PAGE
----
Back To CourseBasics of Accounting
2 chapters | 11 lessons
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Douglas has two master's degrees (MPA & MBA) and is currently working on his PhD in Higher Education Administration.
The most basic accounting terms can be found in what is called the accounting equation. The accounting equation is: assets - liabilities = owners' equity.
In addition to the three terms that will help us understand that equation, we'll also talk about debits, credits, and cash flow. But first, let's start with the first term of the equation: assets.
Assets are simply physical goods that carry monetary value. You can easily identify assets you own or assets that are owned by a business. All the cars in the lot of your local used car dealer are assets. Your computer, TV, car, home, and anything else you own are your assets.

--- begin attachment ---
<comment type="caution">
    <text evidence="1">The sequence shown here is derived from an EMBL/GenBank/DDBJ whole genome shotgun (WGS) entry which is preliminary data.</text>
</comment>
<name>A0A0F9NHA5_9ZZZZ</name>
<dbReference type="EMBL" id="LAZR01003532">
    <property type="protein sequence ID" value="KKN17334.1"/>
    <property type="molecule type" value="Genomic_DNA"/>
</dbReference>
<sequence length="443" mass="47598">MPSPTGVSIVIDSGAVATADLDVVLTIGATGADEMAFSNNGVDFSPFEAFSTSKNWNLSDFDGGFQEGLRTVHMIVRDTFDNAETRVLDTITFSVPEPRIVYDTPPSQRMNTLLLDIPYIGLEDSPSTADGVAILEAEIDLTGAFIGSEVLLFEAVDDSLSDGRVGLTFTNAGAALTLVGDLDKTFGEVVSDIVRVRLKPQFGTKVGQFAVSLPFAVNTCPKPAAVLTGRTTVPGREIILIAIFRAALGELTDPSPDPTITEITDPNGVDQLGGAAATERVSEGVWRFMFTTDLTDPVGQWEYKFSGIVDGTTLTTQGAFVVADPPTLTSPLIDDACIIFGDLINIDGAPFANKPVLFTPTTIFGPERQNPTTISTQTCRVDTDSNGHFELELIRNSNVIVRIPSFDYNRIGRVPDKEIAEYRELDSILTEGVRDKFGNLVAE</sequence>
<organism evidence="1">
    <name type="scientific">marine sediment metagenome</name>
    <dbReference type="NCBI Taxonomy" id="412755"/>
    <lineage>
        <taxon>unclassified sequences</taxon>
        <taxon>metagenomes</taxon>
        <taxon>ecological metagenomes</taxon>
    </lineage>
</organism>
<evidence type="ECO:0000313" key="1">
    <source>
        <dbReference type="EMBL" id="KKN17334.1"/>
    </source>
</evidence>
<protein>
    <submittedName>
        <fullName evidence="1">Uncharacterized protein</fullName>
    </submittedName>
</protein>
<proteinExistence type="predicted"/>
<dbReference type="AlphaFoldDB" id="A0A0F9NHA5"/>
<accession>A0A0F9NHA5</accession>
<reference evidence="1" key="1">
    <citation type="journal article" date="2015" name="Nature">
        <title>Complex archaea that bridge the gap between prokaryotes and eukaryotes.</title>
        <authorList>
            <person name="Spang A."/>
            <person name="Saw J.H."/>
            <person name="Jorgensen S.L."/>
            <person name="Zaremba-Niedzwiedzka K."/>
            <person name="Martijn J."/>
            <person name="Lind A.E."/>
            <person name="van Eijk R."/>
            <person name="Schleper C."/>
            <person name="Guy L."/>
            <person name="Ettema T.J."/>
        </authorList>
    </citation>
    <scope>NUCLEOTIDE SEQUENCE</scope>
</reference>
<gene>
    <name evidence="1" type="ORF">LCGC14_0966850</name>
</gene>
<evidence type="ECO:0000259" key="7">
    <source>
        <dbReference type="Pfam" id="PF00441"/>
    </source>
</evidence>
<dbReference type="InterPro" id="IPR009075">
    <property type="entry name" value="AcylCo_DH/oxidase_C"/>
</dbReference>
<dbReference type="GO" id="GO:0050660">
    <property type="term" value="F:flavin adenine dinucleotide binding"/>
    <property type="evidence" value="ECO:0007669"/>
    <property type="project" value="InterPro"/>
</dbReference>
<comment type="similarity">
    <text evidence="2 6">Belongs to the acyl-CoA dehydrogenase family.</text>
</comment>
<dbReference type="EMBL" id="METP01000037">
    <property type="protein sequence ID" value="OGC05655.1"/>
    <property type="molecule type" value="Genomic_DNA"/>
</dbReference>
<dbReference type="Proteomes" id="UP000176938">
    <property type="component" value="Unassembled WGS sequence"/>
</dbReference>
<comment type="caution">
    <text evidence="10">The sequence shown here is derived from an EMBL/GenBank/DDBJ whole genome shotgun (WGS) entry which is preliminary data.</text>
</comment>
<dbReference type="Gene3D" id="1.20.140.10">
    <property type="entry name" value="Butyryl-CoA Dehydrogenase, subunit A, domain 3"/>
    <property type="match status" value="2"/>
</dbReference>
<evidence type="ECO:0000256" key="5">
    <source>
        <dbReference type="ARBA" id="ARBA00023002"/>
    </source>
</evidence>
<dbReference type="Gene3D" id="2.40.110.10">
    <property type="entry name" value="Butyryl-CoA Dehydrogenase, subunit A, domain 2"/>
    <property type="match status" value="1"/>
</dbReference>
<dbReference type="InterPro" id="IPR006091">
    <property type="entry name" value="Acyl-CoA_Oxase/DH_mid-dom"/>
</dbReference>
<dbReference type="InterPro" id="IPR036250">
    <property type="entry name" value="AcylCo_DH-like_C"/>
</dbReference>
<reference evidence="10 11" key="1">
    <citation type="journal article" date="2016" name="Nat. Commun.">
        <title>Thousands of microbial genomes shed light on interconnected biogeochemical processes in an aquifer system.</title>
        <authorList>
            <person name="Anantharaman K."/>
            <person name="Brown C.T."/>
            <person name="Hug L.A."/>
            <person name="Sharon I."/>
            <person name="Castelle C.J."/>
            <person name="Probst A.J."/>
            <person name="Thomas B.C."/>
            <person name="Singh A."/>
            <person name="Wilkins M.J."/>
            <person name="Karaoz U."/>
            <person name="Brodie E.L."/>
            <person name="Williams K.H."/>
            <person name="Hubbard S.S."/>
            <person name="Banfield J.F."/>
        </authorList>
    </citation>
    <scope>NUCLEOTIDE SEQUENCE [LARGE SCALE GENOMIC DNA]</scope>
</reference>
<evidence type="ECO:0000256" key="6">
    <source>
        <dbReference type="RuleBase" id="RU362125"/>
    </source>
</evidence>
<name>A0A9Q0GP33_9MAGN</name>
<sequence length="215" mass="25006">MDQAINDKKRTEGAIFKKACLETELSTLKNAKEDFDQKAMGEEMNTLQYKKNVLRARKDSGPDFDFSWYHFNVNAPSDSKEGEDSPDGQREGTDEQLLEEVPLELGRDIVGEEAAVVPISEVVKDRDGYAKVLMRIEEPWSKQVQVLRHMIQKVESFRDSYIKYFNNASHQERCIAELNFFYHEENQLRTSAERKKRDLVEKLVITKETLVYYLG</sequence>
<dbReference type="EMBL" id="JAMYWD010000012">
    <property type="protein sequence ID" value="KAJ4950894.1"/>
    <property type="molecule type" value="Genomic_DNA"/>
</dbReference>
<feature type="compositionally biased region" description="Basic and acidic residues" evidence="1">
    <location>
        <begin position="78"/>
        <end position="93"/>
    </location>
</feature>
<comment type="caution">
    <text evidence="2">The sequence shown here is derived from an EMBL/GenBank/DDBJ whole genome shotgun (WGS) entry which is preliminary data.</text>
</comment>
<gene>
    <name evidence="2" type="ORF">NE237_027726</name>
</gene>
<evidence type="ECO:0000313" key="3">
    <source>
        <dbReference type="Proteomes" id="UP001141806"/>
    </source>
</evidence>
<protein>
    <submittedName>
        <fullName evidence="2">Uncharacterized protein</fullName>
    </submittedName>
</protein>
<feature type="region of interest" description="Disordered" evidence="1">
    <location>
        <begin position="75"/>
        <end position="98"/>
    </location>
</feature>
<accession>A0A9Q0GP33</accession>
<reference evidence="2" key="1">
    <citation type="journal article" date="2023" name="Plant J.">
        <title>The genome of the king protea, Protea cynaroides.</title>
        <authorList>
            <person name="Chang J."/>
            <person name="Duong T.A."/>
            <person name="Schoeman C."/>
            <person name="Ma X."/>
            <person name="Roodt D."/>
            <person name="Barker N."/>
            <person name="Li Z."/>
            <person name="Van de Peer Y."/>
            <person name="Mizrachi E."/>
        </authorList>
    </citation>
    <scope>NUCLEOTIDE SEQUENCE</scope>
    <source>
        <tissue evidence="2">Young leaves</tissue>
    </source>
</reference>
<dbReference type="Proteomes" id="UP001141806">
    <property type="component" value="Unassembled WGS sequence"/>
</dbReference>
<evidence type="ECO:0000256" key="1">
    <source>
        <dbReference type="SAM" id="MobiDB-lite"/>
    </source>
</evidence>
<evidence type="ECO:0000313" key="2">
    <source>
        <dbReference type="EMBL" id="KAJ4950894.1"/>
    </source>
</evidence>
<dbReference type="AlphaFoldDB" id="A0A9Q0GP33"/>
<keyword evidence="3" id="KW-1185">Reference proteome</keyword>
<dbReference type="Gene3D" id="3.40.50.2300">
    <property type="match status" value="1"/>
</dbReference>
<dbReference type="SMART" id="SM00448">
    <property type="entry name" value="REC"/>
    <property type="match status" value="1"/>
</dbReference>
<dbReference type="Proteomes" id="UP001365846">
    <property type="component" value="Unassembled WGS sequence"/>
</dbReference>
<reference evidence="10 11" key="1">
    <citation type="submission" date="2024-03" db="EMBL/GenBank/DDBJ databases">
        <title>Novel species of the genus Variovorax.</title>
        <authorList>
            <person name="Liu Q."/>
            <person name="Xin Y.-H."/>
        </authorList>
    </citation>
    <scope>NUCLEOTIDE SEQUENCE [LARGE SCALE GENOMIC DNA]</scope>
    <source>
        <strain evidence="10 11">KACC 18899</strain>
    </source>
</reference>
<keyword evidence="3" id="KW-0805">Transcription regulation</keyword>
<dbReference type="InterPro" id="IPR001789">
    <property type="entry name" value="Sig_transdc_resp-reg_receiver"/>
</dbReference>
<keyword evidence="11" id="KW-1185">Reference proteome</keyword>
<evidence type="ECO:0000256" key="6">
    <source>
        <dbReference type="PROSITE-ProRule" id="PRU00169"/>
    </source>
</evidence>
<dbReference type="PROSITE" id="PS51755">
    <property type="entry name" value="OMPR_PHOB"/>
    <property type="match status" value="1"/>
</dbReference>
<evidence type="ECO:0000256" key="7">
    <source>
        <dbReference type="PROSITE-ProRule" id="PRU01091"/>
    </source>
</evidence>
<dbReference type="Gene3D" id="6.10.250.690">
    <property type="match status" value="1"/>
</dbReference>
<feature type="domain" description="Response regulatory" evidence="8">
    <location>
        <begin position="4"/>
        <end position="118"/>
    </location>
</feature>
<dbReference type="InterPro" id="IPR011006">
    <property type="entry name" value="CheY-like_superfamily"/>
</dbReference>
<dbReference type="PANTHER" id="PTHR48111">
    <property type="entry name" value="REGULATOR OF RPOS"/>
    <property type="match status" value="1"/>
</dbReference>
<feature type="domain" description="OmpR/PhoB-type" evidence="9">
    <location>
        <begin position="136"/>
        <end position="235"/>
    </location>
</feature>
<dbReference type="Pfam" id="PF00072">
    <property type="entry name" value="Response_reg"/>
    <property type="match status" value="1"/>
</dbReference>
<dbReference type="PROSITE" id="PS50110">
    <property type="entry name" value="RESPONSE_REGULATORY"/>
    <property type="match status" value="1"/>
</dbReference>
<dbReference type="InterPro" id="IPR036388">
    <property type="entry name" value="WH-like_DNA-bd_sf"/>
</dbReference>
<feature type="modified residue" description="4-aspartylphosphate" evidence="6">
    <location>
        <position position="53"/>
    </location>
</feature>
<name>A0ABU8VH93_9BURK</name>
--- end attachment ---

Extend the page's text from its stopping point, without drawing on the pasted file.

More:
Next, let's look a the liabilities, which are the financial commitments and debts you owe. Any debt you have is a liability, as are any financial commitments you have made. Bills aren't financial commitments until you accrue them, meaning that next month's electric bill isn't a financial commitment, because you haven't used the electricity yet. The exception to this rule is when you have a contractual obligation, such as a cell phone contract.
For individuals, if you calculate all their assets and subtract all of their liabilities, you'll be calculating their net worth. That's basically the same number you would come up with if you sold everything you could and paid off all of your debt. In the corporate world, that number is called owner's equity and represents the value of the company's assets that the owners actually own.
Now that we've gone over the basic accounting equation, let's talk debits and credits. Accounting is all about tracking the financial transactions of an individual or business. When you balance your checkbook, you are accounting for your personal finances. Corporate accounting is more complex. While you may have a checking and savings account and use those funds to pay bills, companies need to track accounts receivable, cash, inventory, and other types of financial transactions.